Adam Forrest www.independent.co.uk
Three former officials at No 10 reportedly believe that the prime minister did not tell the Commons all that he knew about rule-breaking gatherings held during the Covid crisis.
One of the ex-staffers has agreed to give evidence to the privileges committee inquiry into whether the PM mislead, while two others contacted by the committee are considering whether to testify, according to The Telegraph.
One told the newspaper: “On the facts, he was definitely at lockdown-breaking events and he knew they were happening and therefore what he said to the House was knowingly inaccurate.”
Asked if Johnson misled the Commons, another said: “Absolutely, damn well he did”. And a third said Mr Johnson “knew what was going on”.
Mr Johnson denies misleading parliament. He faces the prospect of a recall petition – which could trigger a by-election in his Uxbridge constituency – if he is suspended by MPs investigating whether he lied about lockdown parties.
Commons Speaker Sir Lindsay Hoyle confirmed last month that the inquiry – if MPs deem Mr Johnson worthy of suspension – would fall within the remit of the Recall of MPs Act.
The committee inquiry led by Labour grandee Harriet Harman expects oral evidence sessions to begin in the autumn, meaning the inquiry could hang over Mr Johnson’s head for months after he departs No 10.
A report published by the committee has made clear that when considering the allegations against Mr Johnson, the standard of proof will be “on the balance of probabilities”.
Mr Johnson’s defenders have questioned whether he “deliberately” or “knowingly” misled parliament during the Partygate saga.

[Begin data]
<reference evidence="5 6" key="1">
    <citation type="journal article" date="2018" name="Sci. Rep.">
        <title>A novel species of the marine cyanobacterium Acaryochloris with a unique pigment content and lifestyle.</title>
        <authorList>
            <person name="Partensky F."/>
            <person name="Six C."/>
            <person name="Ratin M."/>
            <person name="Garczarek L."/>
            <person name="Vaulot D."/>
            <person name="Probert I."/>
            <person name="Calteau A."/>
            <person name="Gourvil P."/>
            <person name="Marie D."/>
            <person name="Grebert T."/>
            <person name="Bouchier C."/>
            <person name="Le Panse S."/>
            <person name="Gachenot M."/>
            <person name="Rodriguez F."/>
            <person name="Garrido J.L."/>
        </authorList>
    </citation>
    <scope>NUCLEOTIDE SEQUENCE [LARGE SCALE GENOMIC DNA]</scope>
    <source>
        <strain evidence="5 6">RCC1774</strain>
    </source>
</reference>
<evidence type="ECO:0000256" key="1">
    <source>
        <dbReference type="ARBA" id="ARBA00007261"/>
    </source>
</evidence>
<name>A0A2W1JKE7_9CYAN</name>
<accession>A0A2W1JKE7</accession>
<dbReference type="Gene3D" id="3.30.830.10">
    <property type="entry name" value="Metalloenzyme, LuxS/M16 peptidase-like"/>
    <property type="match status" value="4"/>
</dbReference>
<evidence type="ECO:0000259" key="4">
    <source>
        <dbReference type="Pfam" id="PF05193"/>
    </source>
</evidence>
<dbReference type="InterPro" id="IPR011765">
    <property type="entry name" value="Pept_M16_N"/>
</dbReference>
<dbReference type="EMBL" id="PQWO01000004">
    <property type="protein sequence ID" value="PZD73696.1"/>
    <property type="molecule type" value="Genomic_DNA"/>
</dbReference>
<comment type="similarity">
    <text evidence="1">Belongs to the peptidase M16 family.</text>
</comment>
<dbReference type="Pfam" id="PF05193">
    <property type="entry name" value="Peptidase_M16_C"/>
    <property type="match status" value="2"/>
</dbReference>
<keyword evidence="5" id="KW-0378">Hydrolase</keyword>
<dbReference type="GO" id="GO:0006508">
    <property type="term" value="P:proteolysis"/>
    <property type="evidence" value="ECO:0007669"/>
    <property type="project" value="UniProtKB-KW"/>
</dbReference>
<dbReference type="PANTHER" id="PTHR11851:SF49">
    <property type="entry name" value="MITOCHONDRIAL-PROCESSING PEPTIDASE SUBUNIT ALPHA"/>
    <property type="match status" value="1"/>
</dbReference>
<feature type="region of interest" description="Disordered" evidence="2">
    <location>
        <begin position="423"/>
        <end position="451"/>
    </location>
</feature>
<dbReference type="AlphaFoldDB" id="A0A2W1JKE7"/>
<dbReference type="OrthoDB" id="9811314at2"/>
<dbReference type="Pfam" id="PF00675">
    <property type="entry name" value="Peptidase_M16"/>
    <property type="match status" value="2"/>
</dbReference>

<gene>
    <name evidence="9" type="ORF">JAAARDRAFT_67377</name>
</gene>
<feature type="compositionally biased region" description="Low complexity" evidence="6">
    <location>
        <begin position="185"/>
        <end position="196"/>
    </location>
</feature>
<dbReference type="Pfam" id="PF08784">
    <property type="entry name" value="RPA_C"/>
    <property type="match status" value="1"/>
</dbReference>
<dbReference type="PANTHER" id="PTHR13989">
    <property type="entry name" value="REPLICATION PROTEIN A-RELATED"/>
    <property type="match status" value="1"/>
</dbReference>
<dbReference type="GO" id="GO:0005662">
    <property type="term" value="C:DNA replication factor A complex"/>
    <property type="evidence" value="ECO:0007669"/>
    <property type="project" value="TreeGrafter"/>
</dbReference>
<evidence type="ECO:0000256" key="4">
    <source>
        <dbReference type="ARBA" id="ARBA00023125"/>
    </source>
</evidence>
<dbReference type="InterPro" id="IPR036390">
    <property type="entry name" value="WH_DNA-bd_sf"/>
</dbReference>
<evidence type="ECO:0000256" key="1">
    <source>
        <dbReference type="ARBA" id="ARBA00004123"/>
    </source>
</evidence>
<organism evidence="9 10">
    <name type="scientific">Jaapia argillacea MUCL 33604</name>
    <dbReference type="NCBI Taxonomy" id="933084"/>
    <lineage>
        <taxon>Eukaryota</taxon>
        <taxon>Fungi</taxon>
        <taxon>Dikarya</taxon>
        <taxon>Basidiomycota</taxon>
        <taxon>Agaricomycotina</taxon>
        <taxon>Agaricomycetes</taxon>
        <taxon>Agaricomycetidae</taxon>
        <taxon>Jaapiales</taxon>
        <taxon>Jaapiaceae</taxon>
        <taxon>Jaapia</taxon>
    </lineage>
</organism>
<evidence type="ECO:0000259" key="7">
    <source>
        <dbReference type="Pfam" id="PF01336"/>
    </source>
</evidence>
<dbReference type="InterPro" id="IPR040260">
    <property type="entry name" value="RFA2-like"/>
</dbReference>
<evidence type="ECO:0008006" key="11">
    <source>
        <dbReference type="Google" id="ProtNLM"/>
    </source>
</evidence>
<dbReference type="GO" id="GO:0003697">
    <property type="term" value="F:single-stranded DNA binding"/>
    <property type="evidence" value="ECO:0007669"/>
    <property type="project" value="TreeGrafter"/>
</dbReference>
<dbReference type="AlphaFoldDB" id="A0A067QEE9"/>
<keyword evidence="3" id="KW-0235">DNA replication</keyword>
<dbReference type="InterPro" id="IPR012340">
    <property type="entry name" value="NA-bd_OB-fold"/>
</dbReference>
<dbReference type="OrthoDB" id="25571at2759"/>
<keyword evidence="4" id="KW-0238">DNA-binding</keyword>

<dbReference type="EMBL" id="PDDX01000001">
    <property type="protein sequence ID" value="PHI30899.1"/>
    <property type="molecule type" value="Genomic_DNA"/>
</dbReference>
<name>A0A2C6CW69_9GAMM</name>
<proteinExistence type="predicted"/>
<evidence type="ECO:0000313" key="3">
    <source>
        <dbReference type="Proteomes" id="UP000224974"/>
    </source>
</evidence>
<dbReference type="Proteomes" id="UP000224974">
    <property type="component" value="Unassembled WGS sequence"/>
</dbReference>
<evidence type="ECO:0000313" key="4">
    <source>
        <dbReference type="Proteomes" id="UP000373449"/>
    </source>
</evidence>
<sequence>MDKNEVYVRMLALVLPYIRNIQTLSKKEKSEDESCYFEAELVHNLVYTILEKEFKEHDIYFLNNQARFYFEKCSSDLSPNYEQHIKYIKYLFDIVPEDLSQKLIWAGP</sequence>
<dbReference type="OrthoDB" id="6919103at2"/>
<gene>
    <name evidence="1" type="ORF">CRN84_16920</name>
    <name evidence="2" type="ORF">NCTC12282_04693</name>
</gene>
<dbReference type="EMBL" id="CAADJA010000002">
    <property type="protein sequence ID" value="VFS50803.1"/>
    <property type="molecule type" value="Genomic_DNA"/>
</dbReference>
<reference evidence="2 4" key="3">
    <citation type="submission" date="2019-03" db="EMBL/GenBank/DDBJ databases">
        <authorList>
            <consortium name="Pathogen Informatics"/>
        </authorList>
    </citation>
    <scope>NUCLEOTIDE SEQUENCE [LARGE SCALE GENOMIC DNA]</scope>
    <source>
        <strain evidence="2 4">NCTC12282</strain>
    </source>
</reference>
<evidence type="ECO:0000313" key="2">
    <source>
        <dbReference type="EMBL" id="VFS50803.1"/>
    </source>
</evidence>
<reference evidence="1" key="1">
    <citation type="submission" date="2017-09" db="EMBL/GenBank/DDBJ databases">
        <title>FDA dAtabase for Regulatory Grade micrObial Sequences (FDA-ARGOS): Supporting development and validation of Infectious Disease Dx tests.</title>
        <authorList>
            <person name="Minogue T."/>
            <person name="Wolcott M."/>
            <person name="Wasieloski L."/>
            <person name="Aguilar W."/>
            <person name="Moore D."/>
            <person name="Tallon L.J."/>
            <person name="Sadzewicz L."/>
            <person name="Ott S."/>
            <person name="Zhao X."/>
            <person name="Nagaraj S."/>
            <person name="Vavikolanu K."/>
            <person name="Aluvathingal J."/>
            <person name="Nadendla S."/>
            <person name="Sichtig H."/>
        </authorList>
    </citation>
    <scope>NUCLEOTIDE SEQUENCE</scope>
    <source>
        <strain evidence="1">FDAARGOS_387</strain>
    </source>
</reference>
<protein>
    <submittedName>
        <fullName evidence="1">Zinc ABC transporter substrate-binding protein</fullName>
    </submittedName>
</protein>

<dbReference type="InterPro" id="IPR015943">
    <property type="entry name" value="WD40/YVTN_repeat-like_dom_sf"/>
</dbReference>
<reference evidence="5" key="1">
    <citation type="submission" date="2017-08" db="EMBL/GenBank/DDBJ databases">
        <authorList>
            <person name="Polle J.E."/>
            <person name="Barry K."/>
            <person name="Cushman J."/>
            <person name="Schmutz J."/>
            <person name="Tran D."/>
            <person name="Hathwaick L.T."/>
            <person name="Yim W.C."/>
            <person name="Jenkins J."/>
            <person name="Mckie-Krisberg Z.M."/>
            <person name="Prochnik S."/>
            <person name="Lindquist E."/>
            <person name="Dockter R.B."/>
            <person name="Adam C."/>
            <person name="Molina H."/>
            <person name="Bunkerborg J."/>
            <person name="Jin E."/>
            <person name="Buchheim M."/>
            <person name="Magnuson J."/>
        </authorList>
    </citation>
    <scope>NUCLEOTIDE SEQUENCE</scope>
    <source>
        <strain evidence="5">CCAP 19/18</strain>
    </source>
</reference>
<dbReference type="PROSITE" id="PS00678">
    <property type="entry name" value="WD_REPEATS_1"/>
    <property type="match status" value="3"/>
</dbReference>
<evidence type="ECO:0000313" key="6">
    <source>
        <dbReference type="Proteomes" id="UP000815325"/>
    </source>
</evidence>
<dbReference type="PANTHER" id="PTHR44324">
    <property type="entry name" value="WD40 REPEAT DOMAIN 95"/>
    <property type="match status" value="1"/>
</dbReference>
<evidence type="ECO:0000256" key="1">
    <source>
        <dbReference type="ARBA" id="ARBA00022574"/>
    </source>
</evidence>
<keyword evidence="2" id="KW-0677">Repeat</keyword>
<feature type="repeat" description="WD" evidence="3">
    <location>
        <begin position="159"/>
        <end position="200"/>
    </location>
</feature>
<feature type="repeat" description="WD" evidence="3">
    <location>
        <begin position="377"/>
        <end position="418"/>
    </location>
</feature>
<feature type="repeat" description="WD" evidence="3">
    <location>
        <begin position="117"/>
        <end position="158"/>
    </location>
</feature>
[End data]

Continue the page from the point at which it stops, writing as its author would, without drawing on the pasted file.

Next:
But the committee made clear that such commentary is not relevant. A memo states: “It is for the committee and the House to determine whether a contempt has occurred and the intention of the contemnor is not relevant to making that decision.”
Laura Farris, Conservative MP for Newbury, revealed on Monday that she had stepped down from the privileges committee last month.
She did not say why she had taken the decision in her tweet, and it she is expected to be replaced by a fellow Tory backbencher.
Culture secretary Nadine Dorries had called on all four Tory MPs on the committee to withdraw from the “witchhunt” and Machiavellian process” – with Johnson allies previously calling the probe a “kangaroo court”.
Senior Tory MP Simon Hoare said Ms Dorries was trying to “undermine” a matter for parliament. “The committee shouldn’t give a damn what any minister thinks. This is a serious abuse of power,” he tweeted.
Paul Scully, local government minister, insisted that Mr Johnson did not deliberately mislead MPs. “There’s no way he wilfully misled parliament, in my view,” he told Sky News on Tuesday. “I can’t see how they’re going to find otherwise.”
Asked if he agreed with Ms Dorries’ view that Tory MPs should pull out, Ms Scully. “There is a process, let’s just get through the process.”
Downing Street also rejected Dorries’ call to withdraw co-operation from the inquiry.
His official spokesperson said on Monday that the prime minister and No 10 wanted to “abide by the process”, adding: “We will assist the committee in their inquiries.”